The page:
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Folk Heroes

Agosto 2006
Dalla California psichedelica alle radici del folk americano. Il percorso a ritroso di Jorma Kaukonen e Jack Casady, eredi storici dei Jefferson Airplane.

di Mark Worden

File audio:

Jefferson Airplane
Jefferson Airplane

Speaker: Mark Worden (Standard British accent)

Like Al Gore, Jorma Kaukonen has run unsuccessfully for the presidency of the United States. But whereas Gore has announced that he will not be seeking national office again, Kaukonen plans to run in 2008. He admits that his presidential campaigns are a joke because his real job in life is as a musician. Along with Jack Casady he forms one half of the group Hot Tuna, whose acoustic guitar music is a celebration of the great American folk tradition. Kaukonen and Casady formed Hot Tuna after breaking away from the legendary band, Jefferson Airplane which, along with the Grateful Dead and Janis Joplin, dominated San Francisco’s flower power scene in the 1960s. Such is Kaukonen and Casady’s love of American music that they even teach it at the Fur Peach Guitar Camp in Ohio. When they met with Speak Up we asked them what was the appeal of the American folk tradition:

Jorma Kaukonen (Standard American accent):

That’s a really good question because I’m not quite sure what it is, but there is something that really touches my heart on a basic level, maybe it’s just feeling the history of the country and, even though some of that music was pop music at the time, the lyrics are very honest and... and it’s just really fun stuff to play, too: you know, even the sad songs are happy to play!


Although Hot Tuna play mainly in the United States, they love coming to Europe, as Jack Casady explains:

Jack Casady (Standard American accent):  

We’ve had really wonderful audiences both in France and Italy and we’re just tickled pink to be able to come here now at this part of our career and get the response that we’re getting. It’s terrific. I mean, they’re listeners, in both France and Italy, they really listen to your music, they’re polite, they’re informed about the music, they can tell about the interaction of the musicians, and they listen to that ‘cause they’re used to listening to jazz, and they’re used to listening to music where they use their mind as well as their body to respond to the music, so it is very gratifying.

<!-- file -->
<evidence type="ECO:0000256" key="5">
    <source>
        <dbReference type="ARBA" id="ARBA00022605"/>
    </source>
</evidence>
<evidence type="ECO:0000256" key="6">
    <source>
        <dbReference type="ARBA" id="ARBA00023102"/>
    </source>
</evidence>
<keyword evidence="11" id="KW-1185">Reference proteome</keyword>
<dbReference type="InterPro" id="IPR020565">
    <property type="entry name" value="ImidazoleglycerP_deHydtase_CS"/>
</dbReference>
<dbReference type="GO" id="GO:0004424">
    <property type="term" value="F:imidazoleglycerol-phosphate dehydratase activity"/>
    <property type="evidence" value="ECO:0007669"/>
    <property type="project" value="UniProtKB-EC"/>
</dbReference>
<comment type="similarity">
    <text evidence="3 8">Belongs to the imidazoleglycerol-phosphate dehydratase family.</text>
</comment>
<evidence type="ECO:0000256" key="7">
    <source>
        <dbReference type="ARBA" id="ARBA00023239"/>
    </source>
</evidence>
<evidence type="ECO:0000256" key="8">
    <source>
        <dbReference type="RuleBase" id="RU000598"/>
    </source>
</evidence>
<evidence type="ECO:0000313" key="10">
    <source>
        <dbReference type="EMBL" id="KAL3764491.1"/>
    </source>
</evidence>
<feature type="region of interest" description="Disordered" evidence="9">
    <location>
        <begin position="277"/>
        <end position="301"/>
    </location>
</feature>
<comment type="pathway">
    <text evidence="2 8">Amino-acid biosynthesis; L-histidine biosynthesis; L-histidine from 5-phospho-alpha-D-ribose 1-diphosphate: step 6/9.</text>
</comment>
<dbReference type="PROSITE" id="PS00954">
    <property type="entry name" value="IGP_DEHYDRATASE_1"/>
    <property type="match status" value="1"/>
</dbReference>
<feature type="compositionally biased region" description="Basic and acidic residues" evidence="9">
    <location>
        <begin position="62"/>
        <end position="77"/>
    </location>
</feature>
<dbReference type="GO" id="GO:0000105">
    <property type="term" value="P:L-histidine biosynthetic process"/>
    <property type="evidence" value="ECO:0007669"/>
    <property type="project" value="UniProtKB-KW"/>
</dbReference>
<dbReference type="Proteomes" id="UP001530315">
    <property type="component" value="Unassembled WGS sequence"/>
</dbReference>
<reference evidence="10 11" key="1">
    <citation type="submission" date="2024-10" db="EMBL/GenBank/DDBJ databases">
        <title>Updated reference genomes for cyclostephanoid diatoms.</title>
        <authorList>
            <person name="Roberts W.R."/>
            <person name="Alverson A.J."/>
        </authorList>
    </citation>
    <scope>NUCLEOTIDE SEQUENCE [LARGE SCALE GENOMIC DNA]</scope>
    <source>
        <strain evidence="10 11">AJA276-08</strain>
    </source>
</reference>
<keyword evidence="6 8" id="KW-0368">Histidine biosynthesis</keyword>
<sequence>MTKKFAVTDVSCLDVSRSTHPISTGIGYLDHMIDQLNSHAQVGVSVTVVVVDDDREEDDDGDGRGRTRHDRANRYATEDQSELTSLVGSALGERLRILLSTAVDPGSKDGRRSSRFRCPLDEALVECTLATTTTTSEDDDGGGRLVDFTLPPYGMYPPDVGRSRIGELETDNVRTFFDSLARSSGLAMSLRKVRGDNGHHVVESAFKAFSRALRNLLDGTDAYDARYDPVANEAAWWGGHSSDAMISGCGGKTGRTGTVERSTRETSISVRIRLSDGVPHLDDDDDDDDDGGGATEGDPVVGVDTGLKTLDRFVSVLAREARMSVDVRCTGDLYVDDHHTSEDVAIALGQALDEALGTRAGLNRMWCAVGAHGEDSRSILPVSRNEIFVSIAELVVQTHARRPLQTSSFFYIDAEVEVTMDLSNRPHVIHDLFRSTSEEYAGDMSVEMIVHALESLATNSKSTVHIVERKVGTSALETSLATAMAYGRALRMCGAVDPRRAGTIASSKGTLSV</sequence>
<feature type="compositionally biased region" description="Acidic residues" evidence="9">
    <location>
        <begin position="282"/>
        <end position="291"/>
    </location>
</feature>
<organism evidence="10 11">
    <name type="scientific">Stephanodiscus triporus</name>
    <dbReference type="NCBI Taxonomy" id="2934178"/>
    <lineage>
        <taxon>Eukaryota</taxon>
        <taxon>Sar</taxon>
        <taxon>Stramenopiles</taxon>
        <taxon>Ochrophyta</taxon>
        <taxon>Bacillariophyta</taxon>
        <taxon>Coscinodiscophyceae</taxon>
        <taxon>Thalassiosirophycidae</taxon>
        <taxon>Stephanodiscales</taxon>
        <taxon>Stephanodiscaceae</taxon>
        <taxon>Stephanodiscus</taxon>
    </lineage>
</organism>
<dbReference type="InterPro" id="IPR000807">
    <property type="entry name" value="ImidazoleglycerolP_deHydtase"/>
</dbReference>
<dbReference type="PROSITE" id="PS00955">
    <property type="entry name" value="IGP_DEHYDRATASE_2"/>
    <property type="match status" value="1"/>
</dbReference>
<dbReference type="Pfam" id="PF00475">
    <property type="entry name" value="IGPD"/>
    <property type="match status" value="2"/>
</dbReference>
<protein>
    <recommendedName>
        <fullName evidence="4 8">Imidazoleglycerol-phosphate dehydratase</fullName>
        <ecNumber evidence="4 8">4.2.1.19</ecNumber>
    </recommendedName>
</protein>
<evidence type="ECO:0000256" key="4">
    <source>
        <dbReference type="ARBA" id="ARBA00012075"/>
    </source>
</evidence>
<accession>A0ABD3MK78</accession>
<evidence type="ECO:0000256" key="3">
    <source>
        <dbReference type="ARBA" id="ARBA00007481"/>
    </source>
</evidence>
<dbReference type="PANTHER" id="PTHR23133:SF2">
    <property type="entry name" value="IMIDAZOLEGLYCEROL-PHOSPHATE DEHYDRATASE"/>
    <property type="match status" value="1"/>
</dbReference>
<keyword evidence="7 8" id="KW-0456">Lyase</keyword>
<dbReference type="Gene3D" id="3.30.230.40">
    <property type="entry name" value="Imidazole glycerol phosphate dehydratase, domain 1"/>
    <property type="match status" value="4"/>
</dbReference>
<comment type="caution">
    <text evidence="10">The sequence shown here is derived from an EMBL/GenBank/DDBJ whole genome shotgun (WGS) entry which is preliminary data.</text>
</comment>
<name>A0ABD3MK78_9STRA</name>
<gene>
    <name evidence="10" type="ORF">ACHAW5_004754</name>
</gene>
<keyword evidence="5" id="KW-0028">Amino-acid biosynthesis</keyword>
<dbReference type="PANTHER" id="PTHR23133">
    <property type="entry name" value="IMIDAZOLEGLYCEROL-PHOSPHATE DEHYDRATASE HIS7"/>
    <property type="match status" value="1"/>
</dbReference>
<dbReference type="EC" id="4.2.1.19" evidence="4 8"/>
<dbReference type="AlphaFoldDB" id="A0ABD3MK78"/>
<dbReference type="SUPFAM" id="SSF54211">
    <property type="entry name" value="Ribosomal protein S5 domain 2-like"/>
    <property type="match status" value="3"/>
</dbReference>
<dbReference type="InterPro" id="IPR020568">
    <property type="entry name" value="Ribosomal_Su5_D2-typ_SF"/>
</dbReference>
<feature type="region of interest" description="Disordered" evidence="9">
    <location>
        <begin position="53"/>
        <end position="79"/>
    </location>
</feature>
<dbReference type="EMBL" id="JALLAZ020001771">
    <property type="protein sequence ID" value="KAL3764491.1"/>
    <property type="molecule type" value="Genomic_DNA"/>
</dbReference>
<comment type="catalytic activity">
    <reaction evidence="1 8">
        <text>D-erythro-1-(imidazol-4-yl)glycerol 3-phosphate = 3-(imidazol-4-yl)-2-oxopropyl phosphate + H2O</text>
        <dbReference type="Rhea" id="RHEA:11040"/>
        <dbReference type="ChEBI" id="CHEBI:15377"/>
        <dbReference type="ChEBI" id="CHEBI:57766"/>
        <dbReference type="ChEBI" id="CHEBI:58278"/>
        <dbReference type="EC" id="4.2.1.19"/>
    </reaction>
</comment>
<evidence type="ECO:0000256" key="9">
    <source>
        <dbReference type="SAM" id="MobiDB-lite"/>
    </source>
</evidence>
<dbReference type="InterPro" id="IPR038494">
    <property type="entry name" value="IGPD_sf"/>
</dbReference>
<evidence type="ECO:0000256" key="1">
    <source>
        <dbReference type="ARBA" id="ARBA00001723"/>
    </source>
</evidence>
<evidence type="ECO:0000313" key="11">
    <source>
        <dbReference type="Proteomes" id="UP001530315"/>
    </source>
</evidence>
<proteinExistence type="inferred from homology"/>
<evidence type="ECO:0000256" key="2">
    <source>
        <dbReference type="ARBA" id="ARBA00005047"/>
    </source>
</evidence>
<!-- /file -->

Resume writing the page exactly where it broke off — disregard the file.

immortal music

In conclusion we asked Jorma Kaukonen whether the psychedelic music they played with Jefferson Airplane also formed part of the American folk tradition:

Jorma Kaukonen:

I think it’s really part of the tradition and one of the things that I was talking to somebody about yesterday is John Hartford, who was, you know, a great traditional American musician, before he died he played a show at our place, the Fur Peach Ranch in Ohio, and... and I’ve known him sort of casually over the years and one of the things I’ve always admired about him, even though he wrote hit songs, was that he remained really true to a really simplistic American style of music and I had told him that I admired that, his commitment to old-timey music. And what he said was: “Jorma, that stuff you played in the ‘60s, that’s going to be old-timey music.” And in a way it’s become that. You know, it’s... I mean, when we were playing, you know, psychedelic rock’n’roll in the ‘60s, I don’t think any of us, well, not me anyway, had any idea that it would actually become a genre of music that people would study and learn later on!

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after breaking away - dopo essersi separati.

the lyrics - le parole.     

we’re just tickled pink - siamo felicissimi.

they can tell - capiscono.

commitment - dedizione, impegno.

that stuff - quella roba.